SF: It’s really interesting what you say about polyglossia and fluency in the Caribbean and especially in St. Martin, and this seems to be indicative of a post-Emancipation aptitude: the necessity to communicate in different languages, but also the importance to combine languages and musical rhythms. [But, something was “there.” ] St. Martin became the salt island, the island where the main crop was salt, and that is why you often use ‘salt’ as a major metaphor...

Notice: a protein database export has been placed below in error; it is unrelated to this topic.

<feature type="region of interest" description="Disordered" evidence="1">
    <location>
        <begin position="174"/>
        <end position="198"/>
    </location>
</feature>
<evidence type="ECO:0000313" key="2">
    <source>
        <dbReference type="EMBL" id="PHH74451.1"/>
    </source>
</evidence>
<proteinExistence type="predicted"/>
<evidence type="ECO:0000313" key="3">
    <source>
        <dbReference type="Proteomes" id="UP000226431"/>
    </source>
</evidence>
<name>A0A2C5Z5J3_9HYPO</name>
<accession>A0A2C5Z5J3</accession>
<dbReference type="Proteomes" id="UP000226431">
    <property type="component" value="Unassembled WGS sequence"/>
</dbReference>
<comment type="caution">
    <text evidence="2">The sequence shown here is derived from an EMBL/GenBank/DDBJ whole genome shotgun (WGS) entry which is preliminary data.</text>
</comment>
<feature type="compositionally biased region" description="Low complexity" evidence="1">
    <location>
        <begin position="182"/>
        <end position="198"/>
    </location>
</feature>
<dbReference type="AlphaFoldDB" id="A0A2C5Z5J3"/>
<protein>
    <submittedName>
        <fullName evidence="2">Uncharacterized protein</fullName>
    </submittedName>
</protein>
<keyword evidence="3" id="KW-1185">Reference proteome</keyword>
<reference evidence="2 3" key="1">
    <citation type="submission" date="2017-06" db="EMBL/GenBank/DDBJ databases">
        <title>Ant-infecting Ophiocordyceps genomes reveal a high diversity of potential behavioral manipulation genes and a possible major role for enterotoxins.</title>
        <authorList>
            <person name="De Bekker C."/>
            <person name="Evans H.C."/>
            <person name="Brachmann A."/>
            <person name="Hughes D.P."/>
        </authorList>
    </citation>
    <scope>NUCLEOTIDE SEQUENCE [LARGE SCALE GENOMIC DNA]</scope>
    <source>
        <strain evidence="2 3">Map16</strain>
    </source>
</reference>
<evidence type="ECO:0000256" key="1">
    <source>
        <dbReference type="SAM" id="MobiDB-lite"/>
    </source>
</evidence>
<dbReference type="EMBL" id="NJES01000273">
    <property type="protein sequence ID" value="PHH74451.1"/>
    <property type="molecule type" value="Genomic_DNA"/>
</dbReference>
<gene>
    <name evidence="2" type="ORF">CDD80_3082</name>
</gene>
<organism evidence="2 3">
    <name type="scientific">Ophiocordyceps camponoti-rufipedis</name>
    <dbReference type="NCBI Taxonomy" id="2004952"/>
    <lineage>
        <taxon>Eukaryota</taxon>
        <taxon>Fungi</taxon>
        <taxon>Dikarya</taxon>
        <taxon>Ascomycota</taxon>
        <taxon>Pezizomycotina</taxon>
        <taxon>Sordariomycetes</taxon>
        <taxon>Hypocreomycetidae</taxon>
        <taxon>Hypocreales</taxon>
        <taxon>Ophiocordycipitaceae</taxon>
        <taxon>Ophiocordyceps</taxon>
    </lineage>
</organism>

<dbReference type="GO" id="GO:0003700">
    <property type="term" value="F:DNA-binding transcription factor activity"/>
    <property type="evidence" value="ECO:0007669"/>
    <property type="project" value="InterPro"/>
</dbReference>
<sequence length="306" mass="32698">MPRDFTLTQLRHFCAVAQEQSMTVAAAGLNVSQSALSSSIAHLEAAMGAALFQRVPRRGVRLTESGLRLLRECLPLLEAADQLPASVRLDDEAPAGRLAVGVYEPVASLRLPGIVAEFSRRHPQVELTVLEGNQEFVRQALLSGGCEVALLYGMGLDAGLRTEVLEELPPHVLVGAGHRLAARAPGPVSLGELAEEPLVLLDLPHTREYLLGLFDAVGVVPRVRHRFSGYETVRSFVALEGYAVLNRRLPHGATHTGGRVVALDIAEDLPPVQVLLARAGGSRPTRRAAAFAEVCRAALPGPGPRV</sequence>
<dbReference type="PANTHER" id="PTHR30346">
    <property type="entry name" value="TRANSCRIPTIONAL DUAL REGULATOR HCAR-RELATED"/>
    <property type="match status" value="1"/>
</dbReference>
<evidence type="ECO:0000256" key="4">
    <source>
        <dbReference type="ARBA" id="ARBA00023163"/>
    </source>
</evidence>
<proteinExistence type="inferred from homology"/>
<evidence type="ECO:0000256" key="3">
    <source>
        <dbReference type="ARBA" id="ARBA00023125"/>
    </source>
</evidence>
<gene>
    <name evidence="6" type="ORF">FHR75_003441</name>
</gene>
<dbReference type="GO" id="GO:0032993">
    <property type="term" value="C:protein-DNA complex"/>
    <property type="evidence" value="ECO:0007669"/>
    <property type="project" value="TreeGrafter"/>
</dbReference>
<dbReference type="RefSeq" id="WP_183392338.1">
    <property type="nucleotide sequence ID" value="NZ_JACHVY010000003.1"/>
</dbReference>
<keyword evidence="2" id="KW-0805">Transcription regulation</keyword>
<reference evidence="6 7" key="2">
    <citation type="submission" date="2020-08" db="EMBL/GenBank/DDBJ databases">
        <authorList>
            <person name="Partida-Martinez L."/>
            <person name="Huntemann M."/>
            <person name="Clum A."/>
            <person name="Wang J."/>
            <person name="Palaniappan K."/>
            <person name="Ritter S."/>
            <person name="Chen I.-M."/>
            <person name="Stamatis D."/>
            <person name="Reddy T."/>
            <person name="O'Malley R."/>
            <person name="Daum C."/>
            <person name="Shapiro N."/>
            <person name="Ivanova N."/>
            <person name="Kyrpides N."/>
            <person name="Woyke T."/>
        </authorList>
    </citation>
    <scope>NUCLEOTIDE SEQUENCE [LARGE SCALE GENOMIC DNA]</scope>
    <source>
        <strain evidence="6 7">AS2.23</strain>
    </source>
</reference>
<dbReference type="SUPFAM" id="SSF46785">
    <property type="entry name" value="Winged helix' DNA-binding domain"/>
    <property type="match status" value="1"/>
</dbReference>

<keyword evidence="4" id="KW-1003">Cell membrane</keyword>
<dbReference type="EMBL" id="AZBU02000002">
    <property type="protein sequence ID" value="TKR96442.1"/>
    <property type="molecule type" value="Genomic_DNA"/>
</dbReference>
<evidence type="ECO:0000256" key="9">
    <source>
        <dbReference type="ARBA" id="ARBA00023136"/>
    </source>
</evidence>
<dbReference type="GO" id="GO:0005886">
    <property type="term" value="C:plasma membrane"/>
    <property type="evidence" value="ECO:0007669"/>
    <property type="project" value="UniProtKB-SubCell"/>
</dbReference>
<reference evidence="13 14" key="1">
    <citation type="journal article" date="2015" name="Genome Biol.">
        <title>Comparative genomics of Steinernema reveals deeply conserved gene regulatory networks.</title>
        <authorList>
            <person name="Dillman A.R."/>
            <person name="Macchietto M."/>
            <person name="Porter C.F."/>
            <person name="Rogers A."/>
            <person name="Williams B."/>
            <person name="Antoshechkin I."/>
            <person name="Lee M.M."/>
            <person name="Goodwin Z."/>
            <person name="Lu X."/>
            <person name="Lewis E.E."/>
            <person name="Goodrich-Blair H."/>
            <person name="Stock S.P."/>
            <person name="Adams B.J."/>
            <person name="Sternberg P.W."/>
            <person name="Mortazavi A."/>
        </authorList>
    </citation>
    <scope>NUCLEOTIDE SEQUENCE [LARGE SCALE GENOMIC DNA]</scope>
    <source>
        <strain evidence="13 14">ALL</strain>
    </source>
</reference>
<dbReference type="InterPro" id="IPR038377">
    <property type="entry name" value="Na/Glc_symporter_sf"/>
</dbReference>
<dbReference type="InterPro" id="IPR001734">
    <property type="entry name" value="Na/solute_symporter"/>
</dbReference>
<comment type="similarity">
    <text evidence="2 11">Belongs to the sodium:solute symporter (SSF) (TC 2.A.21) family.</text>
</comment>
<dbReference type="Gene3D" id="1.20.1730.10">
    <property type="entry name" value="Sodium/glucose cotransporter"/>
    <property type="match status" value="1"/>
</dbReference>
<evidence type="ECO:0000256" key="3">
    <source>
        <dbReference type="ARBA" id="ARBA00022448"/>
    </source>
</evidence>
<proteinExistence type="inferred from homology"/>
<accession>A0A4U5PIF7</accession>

LMS: Yes. It should be natural for the salt metaphor to be present in the literature of St. Martin. Salt was the main crop on the island during the unholy slave period. After the 1848 Emancipation there were minor and infrequent salt harvests well until the early 1960s. As metaphor and as material salt has the experience of curing, preserving, healing. There is a connection to life’s sweetness in some cultures. The Yoruba, I am told, have a saying: “May your life be as sweet as salt.” It is also intrinsically connected with the exploitation and human suffering of the enslaved ancestors that toiled away in the salt ponds of St. Martin. St. Martiners created and chanted work songs and topical quimbé songs  as we laboured in the salt pans.2  Blood, sweat and tears were literally shed in the ponds. News and secrets were shared in the wide salted body of water; petite marronage and other escapes and acts of sabotage were planned. Parents and children sold to different plantations on- and off-island would meet in this gruelling place of labour after long forced separations. Social relationships, in spite of the hard labour, were forged in the Great Salt Pond, sweet social relationships. Because of its size, even while salt was being picked in the other salt ponds, the Great Salt Pond demanded most of the enslaved labour from the island. At times, during peak periods of salt reaping bonded labour from surrounding islands were shipped in. To the extent that the enslaved men, women and children were herded off the plantations from both parts of the island to “pick salt” in the salt pans during the salt reaping season for some 200 years, the Great Salt Pond became the cradle of the St. Martin nation. The Salt Reaper poems “salt reaping I” and “salt reaping II” are about this double and layered relationship of salt in the history and culture of the St. Martin people and as a recurring expression of the psyche, even if latently so, at the core of the nation. Both poems are sorts of aesthetic extractions from a conversation, a “relate,” with a rather beautiful woman from Sucker Garden [district of St. Martin] who worked in the Great Salt Pond as a very young child during the first half of the last century.